SP attends a good school. It’s an extremely high quality school, actually. I wish that all parents and children could get a glimpse into this type of approach to education. As it stands, it seems to be an option only for a) those with the money to select progressive private schools or b) the knowledge of how wonderful this approach is and to actively seek it out in public schools who will get this experience.

It makes me scared for what we will see in the next generation of children- parents need to do lots of research about what has been traditionally considered a “good school”. It may not be what you think.

On their first school trip, they were studying birds at a pier (K)
On their first school trip, they were studying birds at a pier (K)
For their dinosaur study, they went to the Natural History Museum twice
For their dinosaur study, they went to the Natural History Museum twice
Checking out the green corner in their class during the family potluck
Checking out the green corner in their class during the family potluck
During their pigeon study, they created pigeons out of clay and drew them
During their pigeon study, they created pigeons out of clay and drew them

I encourage you to share your thoughts about “good schools” either in response to this post, or from your own personal experience.


2 thoughts on ““Good schools”

  1. My daughter goes to what I consider mostly a good school. By the end of the year they will have gone on five trips. They do things like neighborhood walks and are going to a Mexican restaurant together. They have an art teacher, and a music teacher that works with them periodically. They have done many really innovative and artistic student centered arts projects. Recess is daily and a true gym period is cycled in periodically. It is a clean, bright and safe environment. The food is made on site and has healthy choices. She is in a class with one teacher to 15 kids, this ensures me that she gets the type of individual attention that she may need. Parent teacher conferences are just a report card with assessments of “levels” for this and that; plus one typed paragraph. They are not so helpful but because I go to her class so often, I have a sense of where she is and how she is developing. I love the written report idea that Takiema imparts above. Dd’s teacher offers much of that verbally. Her peers are diverse culturally and linguistically, although she is one of three black girls in the class and in the school overall, blacks are an underrepresented minority.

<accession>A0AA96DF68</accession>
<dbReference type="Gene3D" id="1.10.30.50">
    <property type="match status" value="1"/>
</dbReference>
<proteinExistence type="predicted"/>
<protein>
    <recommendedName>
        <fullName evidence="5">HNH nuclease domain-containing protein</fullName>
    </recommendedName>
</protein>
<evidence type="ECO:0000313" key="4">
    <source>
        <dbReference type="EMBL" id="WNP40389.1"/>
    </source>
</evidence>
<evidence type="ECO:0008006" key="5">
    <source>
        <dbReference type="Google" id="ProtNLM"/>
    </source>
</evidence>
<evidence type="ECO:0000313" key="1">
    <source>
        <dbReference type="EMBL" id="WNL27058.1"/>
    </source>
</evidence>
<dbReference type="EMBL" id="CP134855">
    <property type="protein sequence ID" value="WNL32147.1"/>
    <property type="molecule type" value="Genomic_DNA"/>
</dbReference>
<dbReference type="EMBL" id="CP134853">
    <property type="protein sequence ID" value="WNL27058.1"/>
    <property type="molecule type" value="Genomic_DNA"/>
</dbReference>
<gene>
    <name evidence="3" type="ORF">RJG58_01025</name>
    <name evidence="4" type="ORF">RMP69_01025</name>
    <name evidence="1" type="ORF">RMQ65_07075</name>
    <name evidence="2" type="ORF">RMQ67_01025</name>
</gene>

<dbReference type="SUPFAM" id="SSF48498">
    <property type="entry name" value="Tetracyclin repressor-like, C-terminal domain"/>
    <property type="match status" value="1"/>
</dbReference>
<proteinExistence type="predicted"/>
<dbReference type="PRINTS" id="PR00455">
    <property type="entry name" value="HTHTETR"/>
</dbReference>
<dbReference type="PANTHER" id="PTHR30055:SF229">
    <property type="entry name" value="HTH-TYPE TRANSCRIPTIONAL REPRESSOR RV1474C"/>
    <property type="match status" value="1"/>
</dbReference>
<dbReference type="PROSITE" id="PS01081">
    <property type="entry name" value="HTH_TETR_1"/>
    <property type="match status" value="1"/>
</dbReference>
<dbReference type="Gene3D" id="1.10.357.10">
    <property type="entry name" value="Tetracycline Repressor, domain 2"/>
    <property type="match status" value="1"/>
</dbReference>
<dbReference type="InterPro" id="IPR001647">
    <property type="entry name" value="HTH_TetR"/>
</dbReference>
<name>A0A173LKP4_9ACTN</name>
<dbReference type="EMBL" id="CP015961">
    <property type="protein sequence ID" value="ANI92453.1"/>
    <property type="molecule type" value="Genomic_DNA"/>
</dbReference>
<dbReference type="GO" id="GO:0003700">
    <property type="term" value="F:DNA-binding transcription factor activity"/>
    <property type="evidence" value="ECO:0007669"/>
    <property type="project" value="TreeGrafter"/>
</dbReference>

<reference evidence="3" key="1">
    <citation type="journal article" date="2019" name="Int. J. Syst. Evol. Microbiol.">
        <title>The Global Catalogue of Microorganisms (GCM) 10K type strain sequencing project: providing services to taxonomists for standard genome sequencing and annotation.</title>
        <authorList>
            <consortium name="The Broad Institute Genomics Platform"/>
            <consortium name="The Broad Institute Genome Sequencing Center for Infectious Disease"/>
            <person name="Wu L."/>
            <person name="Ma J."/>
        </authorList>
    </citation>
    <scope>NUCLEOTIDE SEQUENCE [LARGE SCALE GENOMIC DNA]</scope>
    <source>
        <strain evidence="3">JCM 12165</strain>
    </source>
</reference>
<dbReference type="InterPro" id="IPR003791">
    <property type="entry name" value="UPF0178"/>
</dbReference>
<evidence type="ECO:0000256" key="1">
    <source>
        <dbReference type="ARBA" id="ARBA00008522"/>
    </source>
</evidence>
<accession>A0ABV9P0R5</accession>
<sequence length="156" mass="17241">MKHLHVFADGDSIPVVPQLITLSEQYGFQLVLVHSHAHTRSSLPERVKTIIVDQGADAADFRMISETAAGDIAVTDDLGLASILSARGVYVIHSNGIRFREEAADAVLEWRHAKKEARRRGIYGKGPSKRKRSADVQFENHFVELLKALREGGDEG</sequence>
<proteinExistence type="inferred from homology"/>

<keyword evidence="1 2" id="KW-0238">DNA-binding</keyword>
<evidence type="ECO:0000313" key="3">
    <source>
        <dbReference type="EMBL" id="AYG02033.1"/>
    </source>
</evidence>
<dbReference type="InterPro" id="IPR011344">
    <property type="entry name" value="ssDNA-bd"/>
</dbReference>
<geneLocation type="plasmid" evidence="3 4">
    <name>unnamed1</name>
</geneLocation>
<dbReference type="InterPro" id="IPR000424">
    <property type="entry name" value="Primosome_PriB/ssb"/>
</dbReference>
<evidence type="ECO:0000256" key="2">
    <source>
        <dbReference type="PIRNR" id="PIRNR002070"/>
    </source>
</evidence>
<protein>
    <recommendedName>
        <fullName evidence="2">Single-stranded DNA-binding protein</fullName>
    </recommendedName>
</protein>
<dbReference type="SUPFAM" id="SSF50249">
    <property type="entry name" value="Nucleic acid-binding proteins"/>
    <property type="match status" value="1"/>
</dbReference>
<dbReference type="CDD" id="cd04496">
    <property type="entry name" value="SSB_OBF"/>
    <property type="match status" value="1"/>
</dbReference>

She gets a homework pack on Tuesdays that are due on Mondays. In the spring term, she has had spelling words and spelling tests. I have mixed feelings about this. As a working parent, homework time takes away from our family time for sure. It can feel burdensome. On the other hand, it allows me clear insight into what is being done in the classroom so I can support that at home. When I found out she was learning time, I got her a new watch and we practice. When I found out that she is learning to count money, I started making her responsible for her own vending machine calculations. The homework has changed our freewheeling evenings for sure but that hasn’t been so bad. We structure our week as “Monday = educational tv/computer day. Tuesday = dd choose day. I get her right after school and she can come home and do whatever she wants. Weds – Friday, after school we tackle the homework. HW for last week = write and illustrate four poems; make a three dimmensional model of a butterfly and write a page about the parts; write spelling words 5x each/put them in sentences where you underline the verb and circle the noun/ put them in alphabetical order. HW for this week: more poems and a rare pack of worksheets.